Resources for Students and Educators

Resources for Students and Educators

        As we head into another school year, our focus will be on building and sustaining the rights and spaces of LGBTQ2+ youth. We know school and community climates are not always welcoming spaces for queer and trans youth. That includes homophobic- and transphobic- bullying, harassment and exclusion. We know GSAs strengthen their school communities, and that LGBTQ+ youth should be able to bring their whole selves to learn! That’s why we’ve put together these updates, reminders and a GSA Jumpstart list to kick off the year.

Guidelines for Supporting Transgender and Gender-nonconforming Students.

This document is a starting guideline for the rights and options for transgender and gender non-conforming students in school. If you are wondering about using preferred or non-legal names, pronouns, navigating washrooms or gendered spaces, you can check this document out. For youth and families beginning a social, medical and/or legal transition, you may want to take this document in to your school’s administration to set out what your needs are in school and ensure they are respected.
 You can read the guidelines here.

Name change in PowerSchool

PowerSchool, the online system, will have a new feature this school year. You can include a non-legal name within PowerSchool, and once updated, this will update the name used within the entire system. Please note the importance of this change: once you change your name in PowerSchool, it will change ALL of the places that display your name. This includes information that is sent home: permission slips, report cards, and other documents. You are not able to choose which places display a legal name, and which may display a non-legal name.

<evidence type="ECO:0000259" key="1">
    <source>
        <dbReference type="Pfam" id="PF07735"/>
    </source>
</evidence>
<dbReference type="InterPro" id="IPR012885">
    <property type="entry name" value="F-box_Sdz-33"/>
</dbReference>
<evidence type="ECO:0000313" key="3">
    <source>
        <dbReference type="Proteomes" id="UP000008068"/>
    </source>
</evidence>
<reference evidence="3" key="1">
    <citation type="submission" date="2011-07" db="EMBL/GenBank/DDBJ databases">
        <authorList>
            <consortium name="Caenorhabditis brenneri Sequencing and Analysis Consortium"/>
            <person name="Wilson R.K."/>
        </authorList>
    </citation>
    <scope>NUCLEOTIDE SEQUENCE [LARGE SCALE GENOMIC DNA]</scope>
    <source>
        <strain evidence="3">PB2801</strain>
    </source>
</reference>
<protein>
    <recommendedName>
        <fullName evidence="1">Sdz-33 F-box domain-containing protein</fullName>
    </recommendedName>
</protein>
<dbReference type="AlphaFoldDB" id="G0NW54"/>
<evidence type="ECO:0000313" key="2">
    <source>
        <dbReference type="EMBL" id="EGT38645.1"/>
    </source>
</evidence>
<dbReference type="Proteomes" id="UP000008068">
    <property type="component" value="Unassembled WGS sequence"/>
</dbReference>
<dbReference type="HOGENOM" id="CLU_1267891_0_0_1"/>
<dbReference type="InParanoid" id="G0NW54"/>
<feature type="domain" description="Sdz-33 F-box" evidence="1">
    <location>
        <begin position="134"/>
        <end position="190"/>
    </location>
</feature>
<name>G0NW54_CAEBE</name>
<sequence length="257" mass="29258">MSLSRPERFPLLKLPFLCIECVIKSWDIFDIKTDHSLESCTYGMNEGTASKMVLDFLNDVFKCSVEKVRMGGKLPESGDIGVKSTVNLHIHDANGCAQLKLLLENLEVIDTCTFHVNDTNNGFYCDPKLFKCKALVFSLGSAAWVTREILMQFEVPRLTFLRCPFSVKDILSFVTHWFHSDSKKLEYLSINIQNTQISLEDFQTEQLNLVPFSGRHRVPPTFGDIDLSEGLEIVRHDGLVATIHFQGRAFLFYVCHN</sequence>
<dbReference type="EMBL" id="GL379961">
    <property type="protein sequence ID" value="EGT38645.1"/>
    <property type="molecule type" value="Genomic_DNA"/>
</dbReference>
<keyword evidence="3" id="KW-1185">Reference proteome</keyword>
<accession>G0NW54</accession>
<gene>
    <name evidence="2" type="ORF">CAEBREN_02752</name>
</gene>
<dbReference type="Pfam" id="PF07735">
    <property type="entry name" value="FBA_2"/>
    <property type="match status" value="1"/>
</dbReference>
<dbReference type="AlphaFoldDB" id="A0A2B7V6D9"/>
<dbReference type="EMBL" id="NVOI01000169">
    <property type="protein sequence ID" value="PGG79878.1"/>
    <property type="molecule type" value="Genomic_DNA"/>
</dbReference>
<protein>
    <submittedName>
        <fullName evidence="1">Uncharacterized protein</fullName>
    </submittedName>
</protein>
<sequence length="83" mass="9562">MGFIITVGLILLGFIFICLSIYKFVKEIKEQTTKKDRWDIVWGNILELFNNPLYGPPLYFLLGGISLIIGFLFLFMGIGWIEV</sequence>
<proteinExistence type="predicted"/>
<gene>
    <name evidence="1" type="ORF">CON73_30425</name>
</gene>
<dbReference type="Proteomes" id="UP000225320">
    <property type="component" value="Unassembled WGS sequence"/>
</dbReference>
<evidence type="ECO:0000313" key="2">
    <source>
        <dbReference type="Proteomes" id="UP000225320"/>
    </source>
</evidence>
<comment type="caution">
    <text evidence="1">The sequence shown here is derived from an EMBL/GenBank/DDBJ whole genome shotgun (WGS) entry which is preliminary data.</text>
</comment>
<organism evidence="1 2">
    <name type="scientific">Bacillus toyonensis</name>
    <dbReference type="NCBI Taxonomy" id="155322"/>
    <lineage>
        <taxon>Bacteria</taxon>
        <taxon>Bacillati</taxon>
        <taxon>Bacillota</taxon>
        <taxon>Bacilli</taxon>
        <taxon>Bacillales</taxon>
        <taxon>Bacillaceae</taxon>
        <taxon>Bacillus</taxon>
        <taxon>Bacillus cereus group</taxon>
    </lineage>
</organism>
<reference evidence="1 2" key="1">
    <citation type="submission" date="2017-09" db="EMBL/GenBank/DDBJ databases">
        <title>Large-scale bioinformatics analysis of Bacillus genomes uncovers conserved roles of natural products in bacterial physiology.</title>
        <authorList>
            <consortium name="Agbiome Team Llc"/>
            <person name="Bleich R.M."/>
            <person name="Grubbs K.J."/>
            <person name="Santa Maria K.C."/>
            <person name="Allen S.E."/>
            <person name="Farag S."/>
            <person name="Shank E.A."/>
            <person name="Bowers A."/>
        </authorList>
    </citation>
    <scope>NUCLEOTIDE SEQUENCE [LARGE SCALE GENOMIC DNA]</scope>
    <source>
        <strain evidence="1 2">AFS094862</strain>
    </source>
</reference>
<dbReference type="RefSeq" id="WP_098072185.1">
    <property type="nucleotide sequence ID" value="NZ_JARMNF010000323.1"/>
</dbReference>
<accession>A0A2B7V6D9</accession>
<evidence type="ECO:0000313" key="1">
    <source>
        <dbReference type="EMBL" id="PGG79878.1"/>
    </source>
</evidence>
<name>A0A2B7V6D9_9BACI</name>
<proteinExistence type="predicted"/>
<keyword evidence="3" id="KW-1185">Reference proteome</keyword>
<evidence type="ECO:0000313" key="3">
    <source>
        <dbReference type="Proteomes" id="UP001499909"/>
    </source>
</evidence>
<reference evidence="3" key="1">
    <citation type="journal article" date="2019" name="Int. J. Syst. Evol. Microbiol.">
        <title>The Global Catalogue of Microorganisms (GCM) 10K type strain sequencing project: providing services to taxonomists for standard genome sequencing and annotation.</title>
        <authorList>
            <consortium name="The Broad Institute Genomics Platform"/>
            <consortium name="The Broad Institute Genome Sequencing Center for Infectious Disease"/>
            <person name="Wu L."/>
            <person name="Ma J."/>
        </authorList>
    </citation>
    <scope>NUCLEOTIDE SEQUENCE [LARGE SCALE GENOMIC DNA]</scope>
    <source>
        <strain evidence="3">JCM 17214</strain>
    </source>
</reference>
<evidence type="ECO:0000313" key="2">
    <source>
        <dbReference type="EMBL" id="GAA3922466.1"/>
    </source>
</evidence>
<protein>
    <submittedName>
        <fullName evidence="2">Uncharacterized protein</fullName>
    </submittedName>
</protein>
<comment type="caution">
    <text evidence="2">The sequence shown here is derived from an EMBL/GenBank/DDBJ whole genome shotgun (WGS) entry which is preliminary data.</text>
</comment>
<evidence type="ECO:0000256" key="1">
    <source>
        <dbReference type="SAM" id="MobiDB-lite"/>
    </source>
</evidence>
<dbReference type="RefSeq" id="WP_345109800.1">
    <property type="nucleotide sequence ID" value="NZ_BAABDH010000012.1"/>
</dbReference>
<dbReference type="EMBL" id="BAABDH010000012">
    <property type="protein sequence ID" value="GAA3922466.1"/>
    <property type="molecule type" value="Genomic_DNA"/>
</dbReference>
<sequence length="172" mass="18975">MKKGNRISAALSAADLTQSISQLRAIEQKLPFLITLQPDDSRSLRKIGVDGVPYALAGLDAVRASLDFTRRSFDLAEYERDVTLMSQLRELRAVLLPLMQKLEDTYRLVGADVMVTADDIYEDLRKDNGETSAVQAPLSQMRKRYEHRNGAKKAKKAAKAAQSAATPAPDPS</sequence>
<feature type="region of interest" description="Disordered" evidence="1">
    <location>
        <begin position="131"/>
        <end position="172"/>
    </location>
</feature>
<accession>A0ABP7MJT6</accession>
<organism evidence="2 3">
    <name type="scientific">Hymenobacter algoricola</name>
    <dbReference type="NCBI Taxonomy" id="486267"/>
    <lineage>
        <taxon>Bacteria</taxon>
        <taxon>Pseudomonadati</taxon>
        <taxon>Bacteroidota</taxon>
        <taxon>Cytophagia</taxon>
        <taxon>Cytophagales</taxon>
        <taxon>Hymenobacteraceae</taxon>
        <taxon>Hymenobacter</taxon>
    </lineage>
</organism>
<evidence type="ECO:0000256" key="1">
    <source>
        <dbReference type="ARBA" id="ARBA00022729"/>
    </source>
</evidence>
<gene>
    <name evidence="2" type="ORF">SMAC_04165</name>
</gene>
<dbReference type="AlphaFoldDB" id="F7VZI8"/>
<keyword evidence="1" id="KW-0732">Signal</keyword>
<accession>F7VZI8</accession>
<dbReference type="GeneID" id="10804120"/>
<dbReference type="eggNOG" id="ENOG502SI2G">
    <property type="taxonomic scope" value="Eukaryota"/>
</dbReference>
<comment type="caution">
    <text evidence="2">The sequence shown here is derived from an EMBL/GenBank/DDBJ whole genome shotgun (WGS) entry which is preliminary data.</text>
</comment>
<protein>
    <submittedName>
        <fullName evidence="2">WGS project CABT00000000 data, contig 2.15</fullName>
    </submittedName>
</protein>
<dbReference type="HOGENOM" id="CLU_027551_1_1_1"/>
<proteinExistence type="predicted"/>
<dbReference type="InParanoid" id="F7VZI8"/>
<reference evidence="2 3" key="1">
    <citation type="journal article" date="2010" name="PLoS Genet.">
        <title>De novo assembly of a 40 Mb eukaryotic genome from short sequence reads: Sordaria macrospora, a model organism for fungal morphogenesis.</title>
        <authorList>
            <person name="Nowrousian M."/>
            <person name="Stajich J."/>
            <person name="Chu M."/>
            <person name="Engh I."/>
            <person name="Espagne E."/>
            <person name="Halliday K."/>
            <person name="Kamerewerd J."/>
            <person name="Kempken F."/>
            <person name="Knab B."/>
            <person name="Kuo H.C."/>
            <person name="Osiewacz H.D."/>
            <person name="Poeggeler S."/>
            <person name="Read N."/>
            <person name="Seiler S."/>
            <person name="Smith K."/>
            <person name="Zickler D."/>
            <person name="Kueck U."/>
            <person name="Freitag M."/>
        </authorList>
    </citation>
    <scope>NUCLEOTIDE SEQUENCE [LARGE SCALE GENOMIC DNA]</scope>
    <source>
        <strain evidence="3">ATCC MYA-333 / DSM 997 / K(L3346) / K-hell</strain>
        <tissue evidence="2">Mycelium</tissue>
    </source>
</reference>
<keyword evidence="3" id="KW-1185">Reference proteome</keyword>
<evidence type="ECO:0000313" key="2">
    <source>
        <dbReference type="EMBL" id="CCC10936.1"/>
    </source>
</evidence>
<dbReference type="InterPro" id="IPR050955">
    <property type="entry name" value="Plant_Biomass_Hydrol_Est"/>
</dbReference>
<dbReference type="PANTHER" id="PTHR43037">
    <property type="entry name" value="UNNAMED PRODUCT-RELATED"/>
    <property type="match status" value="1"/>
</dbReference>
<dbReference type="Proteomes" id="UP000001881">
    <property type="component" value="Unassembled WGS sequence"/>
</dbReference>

Note that even if you do not change your name within the system, you still should have your non-legal name and pronoun used for you in school.

You can read the full description in these documents: 
Download the English version 
Download the French version 

Changes to Gender Documentation in Schools

PowerSchool has been updated to reflect a student’s gender identity, not their sex assigned at birth. This means that student can have their gender identification changed at school without having to change it legally with vital statistics. Students also now have the option to have X on their file instead of M or F.

If students would like their PowerSchool profiles updated before the first day of school, they can contact their Youth Health Centre Coordinators or any other trusted adult in the building who can put the process into motion. Information for school staff can be found on the school’s websites. It is the Vice Principals, Guidance Counselors and Registrars who can physically make the changes to PowerSchool. 

You can read the full PDF HERE

 Gender/Sexuality Alliances (GSAs)

Looking to jump right into GSA activities, ideas and meetings this year? You can check out the newly updated GSA Manual! It`ll walk you through things like meeting structure and roles, activities and ideas, and way more!

(Manual currently being updated)

Or check out these quick links:

* Ideas and activities:
GSA Bingo
Speed Friending!
Move Your Butt  (pg.1)
Decisions, Decisions (pg.2)
Molecule! (pg.3)

Classroom Workshops

We tailor workshops to our audience and their grade level, in order to provide information and generate discussion around sexual orientation and gender identity that is relevant and useful while also addressing grade specific curriculum outcomes.  Our workshops are interactive and we encourage questions. We can work with any grade level and customize workshops to address particular issues that you may be dealing with at your school. 

 With financial support from the Department of Education and Early Childhood Development we are able to offer our services at no cost to schools.

Generally, at the junior high and high school levels we discuss and explain issues around sexual orientation and gender identity, differentiate between sex assigned at birth and gender identity, and explain what it means to be transgender. We discuss homophobia and transphobia and examine the impact they have on everyone.  We also provide strategies for creating a safer school environment and becoming a more inclusive ally.